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Linksys name will live on

Back in late January of 2013, Belkin announced that it intended the purchase Linksys from Cisco. Cisco had originally purchased Linksys for $500 million in 2003 in an effort to gain access to the consumer networking market. That investment didn't work out so well for Cisco and the company began searching for a buyer last year.

Belkin announced on March 15 that it completed its acquisition of Linksys. Belkin will continue to manage Linksys as a separate brand and product portfolio, which means the Linksys name will live on as promised.

"Linksys has a rich heritage, a passionate customer base and a wide product line, all of which fueled our decision to acquire the company and our plan to maintain the Linksys brand," said Chet Pipkin, CEO of Belkin.

Belkin says that Linksys customers and retailers will continue to see new products carrying the name come to the market in the near future. Belkin says that several new announcements will be made sometime this spring.
Support will continue for existing Linksys products and all warranties that are currently valid will be honored on Linksys products.

Source: Belkin

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Residential Class Routers just suck
By Spookster on 3/18/2013 1:31:18 PM , Rating: 2
With residential class routers costing less than $250 you get what you pay for, unfortunately. I've bought ones from just about every brand over the years from the least expensive to the most expensive and not one has lasted longer than a year before turning into a brick. I use business class routers at work alot and they rarely ever have problems but then again they usually start in the thousands of dollars. Just can't convince the wife that I need to spend a few thousand on a new router for our home network. Silly wives.

RE: Residential Class Routers just suck
By Spookster on 3/18/2013 1:36:16 PM , Rating: 2
And i've owned both a belkin and a linksys and both turned into bricks within a year. But with Belkin I would never consider buying again unless they change the initial page of the web based control panel where they provide alot of the info about your network right on the default page before you even login. Granted am experienced hacker could retrieve the info other ways but I don't want to publicly advertise that info to everybody.

RE: Residential Class Routers just suck
By bodar on 3/18/2013 5:33:48 PM , Rating: 2
You could disable remote admin, so that a hacker would have to be physically connected to your network, not just on your WiFi or connected to the WAN side.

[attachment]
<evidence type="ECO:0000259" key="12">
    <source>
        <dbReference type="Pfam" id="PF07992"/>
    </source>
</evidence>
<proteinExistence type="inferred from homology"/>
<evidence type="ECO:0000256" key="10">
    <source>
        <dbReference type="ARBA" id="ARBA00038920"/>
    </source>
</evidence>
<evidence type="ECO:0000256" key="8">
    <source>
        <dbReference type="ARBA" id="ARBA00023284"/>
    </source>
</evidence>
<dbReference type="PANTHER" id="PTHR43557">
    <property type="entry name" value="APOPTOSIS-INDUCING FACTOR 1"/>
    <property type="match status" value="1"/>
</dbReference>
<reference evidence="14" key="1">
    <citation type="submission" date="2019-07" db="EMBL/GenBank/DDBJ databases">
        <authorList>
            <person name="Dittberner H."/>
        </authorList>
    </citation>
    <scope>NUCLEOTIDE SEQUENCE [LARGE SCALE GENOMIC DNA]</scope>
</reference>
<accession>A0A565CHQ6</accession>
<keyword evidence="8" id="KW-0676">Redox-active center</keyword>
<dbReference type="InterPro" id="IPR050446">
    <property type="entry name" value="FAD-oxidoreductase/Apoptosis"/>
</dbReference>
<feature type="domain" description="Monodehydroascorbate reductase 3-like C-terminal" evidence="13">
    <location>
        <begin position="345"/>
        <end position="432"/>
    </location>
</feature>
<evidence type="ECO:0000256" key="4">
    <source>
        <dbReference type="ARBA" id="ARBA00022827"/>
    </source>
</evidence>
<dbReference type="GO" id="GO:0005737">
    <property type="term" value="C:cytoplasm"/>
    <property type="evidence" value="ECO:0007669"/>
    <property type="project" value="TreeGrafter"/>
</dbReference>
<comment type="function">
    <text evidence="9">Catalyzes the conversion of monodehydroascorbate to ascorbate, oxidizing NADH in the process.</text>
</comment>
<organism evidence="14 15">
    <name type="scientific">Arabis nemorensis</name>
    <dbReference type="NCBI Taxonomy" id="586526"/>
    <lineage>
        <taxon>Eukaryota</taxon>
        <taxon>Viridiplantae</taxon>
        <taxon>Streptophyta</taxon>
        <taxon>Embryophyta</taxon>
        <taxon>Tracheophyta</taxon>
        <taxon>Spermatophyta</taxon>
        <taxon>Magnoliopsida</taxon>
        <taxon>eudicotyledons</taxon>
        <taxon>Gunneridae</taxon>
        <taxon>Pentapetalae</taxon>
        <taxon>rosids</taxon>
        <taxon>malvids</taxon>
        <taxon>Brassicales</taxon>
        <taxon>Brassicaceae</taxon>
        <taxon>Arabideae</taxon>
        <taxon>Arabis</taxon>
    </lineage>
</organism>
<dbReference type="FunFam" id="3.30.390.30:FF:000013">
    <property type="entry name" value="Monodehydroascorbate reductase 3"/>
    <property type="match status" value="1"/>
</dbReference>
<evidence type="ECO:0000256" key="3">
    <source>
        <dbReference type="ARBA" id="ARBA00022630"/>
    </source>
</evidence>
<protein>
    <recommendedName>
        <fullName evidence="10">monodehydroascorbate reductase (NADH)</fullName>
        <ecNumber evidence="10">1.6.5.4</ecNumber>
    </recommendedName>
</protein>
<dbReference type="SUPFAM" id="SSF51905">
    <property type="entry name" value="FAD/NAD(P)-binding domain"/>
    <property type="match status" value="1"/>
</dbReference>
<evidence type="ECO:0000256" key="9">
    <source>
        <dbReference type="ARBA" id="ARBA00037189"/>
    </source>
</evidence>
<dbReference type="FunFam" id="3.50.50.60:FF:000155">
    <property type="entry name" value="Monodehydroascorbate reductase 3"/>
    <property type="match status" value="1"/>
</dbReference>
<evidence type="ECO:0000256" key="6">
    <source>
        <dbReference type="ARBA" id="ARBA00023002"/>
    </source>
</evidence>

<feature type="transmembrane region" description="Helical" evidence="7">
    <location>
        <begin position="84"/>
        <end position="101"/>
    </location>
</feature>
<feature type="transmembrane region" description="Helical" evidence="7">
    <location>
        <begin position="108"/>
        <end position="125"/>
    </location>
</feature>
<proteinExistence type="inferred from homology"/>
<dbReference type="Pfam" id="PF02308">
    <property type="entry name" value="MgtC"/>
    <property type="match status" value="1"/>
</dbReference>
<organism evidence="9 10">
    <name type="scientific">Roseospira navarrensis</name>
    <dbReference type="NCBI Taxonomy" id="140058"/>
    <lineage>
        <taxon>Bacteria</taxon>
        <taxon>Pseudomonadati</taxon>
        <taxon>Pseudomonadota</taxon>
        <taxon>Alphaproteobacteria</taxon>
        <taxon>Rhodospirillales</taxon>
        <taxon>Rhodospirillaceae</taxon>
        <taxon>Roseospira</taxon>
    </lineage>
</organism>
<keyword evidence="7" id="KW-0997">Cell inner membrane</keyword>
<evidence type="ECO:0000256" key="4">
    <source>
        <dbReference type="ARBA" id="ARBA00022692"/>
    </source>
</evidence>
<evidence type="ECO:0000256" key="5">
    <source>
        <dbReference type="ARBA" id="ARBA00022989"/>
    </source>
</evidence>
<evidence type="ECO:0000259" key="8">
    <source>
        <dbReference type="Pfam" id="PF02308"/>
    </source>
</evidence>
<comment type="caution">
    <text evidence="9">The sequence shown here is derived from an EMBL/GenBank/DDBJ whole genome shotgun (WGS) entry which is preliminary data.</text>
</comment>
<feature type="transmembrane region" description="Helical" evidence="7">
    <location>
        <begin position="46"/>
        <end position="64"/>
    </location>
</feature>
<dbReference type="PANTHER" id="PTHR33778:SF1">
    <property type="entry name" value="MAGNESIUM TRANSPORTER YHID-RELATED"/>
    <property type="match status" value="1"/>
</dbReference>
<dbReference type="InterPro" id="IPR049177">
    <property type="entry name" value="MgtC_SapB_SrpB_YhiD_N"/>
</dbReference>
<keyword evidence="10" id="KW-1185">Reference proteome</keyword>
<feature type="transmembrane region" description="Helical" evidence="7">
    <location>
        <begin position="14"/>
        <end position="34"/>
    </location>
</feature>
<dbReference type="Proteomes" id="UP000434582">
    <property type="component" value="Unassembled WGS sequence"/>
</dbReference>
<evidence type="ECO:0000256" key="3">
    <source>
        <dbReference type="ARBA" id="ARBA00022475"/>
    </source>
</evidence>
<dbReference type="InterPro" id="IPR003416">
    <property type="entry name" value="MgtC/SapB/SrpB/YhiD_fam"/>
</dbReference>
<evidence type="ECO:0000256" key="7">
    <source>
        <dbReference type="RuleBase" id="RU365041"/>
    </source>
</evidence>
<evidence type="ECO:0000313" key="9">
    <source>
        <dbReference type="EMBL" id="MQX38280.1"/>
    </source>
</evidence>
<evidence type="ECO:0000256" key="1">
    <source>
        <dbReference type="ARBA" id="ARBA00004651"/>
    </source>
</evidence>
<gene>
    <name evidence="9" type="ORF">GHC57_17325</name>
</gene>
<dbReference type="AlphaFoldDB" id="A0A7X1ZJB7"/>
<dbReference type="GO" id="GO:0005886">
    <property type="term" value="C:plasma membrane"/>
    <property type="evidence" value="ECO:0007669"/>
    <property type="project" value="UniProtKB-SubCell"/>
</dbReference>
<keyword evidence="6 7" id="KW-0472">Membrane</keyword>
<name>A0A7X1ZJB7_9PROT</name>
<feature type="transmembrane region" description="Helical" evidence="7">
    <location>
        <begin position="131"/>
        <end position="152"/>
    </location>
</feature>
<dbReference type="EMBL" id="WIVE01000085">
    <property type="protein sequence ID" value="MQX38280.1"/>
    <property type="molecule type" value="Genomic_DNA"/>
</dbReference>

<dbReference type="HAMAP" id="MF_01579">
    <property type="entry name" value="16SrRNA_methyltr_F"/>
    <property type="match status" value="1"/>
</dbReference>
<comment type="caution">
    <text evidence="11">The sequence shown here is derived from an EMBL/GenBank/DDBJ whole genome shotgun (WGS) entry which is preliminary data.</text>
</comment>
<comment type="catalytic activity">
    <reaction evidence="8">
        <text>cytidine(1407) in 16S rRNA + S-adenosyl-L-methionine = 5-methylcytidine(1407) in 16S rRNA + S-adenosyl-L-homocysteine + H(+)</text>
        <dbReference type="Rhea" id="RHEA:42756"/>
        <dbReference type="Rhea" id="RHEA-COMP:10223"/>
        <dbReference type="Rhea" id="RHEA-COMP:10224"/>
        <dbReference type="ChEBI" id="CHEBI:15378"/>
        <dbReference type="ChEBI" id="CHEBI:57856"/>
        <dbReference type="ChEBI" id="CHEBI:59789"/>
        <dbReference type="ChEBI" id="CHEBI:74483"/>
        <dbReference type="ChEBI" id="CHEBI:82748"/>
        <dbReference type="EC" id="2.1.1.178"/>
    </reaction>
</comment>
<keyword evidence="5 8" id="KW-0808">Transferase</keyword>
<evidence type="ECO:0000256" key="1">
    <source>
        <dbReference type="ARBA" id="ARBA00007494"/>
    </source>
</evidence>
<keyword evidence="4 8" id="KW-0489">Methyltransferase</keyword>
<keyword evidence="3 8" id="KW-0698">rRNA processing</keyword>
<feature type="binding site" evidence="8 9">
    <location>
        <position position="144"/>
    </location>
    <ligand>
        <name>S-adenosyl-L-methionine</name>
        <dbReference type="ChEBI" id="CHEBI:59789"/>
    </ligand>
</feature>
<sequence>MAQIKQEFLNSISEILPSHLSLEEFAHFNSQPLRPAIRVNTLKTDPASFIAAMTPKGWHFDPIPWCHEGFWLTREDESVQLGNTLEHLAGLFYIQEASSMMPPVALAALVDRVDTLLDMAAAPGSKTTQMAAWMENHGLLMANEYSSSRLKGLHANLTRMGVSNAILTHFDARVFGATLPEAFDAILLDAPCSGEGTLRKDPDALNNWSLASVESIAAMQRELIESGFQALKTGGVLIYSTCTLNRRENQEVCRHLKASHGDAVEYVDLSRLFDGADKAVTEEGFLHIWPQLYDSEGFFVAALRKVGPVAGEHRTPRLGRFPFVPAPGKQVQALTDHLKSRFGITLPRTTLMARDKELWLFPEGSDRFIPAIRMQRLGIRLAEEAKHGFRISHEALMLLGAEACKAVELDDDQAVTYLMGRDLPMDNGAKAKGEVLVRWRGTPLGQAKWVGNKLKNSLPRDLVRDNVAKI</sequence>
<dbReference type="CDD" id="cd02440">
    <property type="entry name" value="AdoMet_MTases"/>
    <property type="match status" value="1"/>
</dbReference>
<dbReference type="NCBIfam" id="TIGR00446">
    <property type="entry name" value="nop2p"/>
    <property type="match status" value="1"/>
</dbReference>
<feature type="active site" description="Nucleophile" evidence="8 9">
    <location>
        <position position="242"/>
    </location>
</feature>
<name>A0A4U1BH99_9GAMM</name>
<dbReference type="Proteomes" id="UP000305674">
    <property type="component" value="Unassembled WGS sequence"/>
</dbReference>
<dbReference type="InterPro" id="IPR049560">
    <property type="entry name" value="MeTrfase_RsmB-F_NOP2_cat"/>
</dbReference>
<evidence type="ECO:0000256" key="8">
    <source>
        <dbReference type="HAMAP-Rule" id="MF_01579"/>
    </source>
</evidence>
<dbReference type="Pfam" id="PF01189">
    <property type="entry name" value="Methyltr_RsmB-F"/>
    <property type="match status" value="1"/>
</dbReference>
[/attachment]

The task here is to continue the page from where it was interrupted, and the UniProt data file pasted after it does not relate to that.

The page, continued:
RE: Residential Class Routers just suck
By Spookster on 3/18/2013 6:25:07 PM , Rating: 2
But then that becomes an inconvenience when managing my network because now I have to have a PC or laptop physically connected to the router which would affect where I can place the router in the house. I have it placed now where I get optimal coverage from anywhere in the house on every floor.

RE: Residential Class Routers just suck
By bodar on 3/18/2013 10:28:41 PM , Rating: 2
True. I still have a wired PC, so for me it's not a big deal. Although, I had a friend run ethernet cable vertically through the wall from the living room to my computer room, since the router is in the living room for WiFi and the PS3. Not every environment is the same.

Now that I think about it, I do find it odd that a router would even give you any info without having you log in to the admin console first.

By Spookster on 3/19/2013 1:13:32 AM , Rating: 2
And here is an example of how much information they give out to anybody who comes along. Quite shocking really.

By bodar on 3/18/2013 10:32:57 PM , Rating: 2
I've had my Buffalo WHR-G125 for about 5 yrs now. Hasn't given me much trouble; very rarely needs to be rebooted. Stock firmware.

By cjc1103 on 3/19/2013 7:55:18 AM , Rating: 2
You don't have to spend $250 for a good home router. I bought an alix2d3 board from PC Engines about 3 years ago for about $100, loaded pfsense on it, and it has been running fine ever sense. pfsense has more features than you would ever need for a home based router, DHCP, firewall, NAT, QoS, there are plugins available for all kinds of things. The alixd23 board has three Ethernet ports, I use one for internet WAN (fiber optics 50Mbps from EPB in Chattanooga, TN), one for my internal LAN, and the other for a DMZ network (basically used for guest internet access, it is configured to deny access to the LAN). You could also setup vlans if you wanted to. This setup wouldn't be appropriate for a large enterprise, but it would be more than adequate for a small to medium size business, and works great for a home router as well.

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